The B-36 was designed for use on the 1937 light battleship Project 25 in three MK-2 triple turrets, but the design was cancelled before the work on the gun and mounts had progressed very far.
The B-50 gun was based upon the B-36 gun and was intended to have been used by the never-built Kronshtadt (Pr. 69) class battlecruisers. Very high muzzle velocity was to have given this gun an exceptionally long range, but probably at the cost of a very short liner life.
Design of this weapon started in 1938 at the Metal Factory, but was not finished before the start of World War II and no guns are known to have been started. This was mainly as a result of the Molotov-Ribbentrop pact which changed the planned Kronshtadt armament to German 38 cm (14.96") guns.
Proposed construction consisted of tube, liner, breech casing and breech ring. The breech was to have been a two stage, piston type. Actual bore diameter was 304.8 mm (12.0").
|Designation||305 mm/55 (12") B-36 Pattern 1937
305 mm/55 (12") B-50 Pattern 1940
|Ship Class Used On||B-36: Project 25 Light BB
B-50: Kronshtadt (Pr. 69) class
|Date Of Design||B-36: 1936-37
|Date In Service||Never entered service|
|Gun Weight||71.66 tons (72.8 mt)
[Some sources say 73.6 tons (74.8 mt)]
|Gun Length oa||661.8 in (16.810 m)|
|Bore Length||655.2 in (16.640 m)|
|Rifling Length||514.8 in (13.077 m)|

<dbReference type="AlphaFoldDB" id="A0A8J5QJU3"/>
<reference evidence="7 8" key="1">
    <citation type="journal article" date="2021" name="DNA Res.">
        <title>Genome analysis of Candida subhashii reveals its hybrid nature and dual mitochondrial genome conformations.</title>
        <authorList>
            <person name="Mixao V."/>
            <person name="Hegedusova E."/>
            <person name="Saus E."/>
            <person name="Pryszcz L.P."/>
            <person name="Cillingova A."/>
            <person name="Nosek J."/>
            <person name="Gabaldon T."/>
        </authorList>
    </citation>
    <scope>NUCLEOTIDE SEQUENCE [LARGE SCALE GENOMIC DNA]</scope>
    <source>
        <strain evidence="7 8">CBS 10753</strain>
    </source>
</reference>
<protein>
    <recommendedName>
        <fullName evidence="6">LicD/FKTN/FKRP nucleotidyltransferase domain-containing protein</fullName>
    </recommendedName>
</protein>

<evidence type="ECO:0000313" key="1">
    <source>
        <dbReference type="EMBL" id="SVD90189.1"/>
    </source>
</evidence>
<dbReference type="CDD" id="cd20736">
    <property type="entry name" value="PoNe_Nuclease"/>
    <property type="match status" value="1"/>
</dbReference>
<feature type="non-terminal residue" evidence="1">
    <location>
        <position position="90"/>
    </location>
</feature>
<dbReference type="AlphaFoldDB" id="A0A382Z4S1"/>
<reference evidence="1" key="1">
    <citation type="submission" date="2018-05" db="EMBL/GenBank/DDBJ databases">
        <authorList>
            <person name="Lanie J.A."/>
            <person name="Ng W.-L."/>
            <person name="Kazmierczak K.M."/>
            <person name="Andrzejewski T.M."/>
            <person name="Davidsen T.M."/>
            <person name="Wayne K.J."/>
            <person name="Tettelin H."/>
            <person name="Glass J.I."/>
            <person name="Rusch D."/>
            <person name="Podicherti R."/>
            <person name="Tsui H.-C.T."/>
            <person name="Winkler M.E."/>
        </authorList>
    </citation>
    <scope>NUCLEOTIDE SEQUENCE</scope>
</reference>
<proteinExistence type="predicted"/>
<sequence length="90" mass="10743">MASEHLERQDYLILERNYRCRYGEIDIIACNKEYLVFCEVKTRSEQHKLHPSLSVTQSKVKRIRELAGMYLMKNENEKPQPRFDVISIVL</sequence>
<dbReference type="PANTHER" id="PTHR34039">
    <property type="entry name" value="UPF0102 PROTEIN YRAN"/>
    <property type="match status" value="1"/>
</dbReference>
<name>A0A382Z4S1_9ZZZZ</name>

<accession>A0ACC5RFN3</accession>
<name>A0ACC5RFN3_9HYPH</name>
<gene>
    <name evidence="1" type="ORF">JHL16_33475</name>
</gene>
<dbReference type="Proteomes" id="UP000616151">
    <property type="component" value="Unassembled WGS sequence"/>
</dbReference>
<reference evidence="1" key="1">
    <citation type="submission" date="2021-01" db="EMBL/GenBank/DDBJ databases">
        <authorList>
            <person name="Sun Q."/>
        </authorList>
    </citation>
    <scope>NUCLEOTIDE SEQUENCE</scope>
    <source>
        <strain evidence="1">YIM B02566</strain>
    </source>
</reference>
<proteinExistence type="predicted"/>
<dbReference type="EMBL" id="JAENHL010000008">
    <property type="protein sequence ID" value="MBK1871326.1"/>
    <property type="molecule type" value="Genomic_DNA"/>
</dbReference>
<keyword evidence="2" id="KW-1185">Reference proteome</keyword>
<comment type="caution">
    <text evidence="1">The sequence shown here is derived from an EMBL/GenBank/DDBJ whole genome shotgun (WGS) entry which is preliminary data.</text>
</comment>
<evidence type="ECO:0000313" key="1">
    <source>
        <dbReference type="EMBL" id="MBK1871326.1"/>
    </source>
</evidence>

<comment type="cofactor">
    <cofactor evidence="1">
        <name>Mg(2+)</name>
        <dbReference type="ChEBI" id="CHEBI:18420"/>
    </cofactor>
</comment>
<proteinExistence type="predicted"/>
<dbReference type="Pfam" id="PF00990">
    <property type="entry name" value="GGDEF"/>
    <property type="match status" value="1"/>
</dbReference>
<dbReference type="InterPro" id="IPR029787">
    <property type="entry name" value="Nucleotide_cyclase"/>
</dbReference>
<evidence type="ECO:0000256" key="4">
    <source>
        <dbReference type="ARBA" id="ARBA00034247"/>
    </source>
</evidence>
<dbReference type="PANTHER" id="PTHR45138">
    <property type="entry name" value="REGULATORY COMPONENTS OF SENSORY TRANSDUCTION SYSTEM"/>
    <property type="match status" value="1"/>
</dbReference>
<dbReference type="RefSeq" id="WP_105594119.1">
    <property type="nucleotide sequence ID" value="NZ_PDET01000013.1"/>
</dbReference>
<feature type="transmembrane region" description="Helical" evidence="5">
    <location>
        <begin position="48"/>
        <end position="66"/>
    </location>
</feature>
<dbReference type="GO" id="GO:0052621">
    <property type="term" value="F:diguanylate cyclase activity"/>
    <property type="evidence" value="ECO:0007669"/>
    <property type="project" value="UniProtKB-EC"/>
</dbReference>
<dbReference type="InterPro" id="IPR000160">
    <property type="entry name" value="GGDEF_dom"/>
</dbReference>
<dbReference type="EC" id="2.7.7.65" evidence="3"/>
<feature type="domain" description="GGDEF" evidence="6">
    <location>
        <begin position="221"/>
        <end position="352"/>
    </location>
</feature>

|Chamber Volume||15,870 in3 (260 dm3)|
|Rate Of Fire 1||MK-2: 3 rounds per minute
MK-15: 3.24 rounds per minute
- ^I consider the above ROF figures to have been design goals and not necessarily the firing rates that would have been achieved in service.
|Projectile Types and Weights||AP: 1,039 lbs. (471 kg)
HE: 838 lbs. (380 kg)
Light HE Round 1: N/A
Concrete Piercing: N/A
|Propellant Charge||401 lbs. (182 kg)|
|Muzzle Velocity 2||
|Working Pressure||20 tons/in2 (3200 kg/cm2)|
|Approximate Barrel Life||300 (estimated) 3|
|Ammunition stowage per gun||100 rounds|
- ^The Light HE round was intended for coastal bombardment missions.
- ^"Battleships: Allied Battleships in World War II" lists a muzzle velocity of "2,900 fps (915 mps)," which is a bad Metric/English measurement conversion. The figures used above are from "Encyclopedia of Russian Artillery."
- ^Given the extremely high muzzle velocity and the lack of life extending enhancements like chromium plating, I cannot help but think that the actual barrel life of this gun would not have exceeded double digits.
|Weight||MK-2: 1,110 tons (1127.6 tons)
MK-15: 1,180 tons (1200 mt)
|Elevation||MK-2: -2 / +45 degrees
MK-15: -3 / +45 degrees
|Rate of Elevation||MK-2: 8 degrees per second
MK-15/: 10 degrees per second
|Train||Turrets 1 and 2: 298-149 degrees
Turret 3: 300-150 degrees.
|Rate of Train||MK-2: 5 degrees per second
MK-15: 5.1 degrees per second
|Gun Recoil||47.2 in (120 cm)|
|Loading Angle||+6 degrees|
- "Naval Weapons of World War Two" by John Campbell
- "Battleships: Allied Battleships in World War II" by W.H. Garzke, Jr. and R.O. Dulin, Jr.
- "Sovetskie Boevye Korabli 1941-45: IV Vooruzhnie" (Soviet Warships 1941-45: Volume IV Armament) by A.V. Platonov
- "Glavnyi Calibr Linkorov" (Main Caliber of the Battleships) by L.I. Amirkhanov and S.I. Titushkin
- "Entsiklopedia Otechestvennoi Artillerii" (Encyclopedia of Fatherland (Russian) Artillery) by A.V. Shirokorad
Special help from Vladimir Yakubov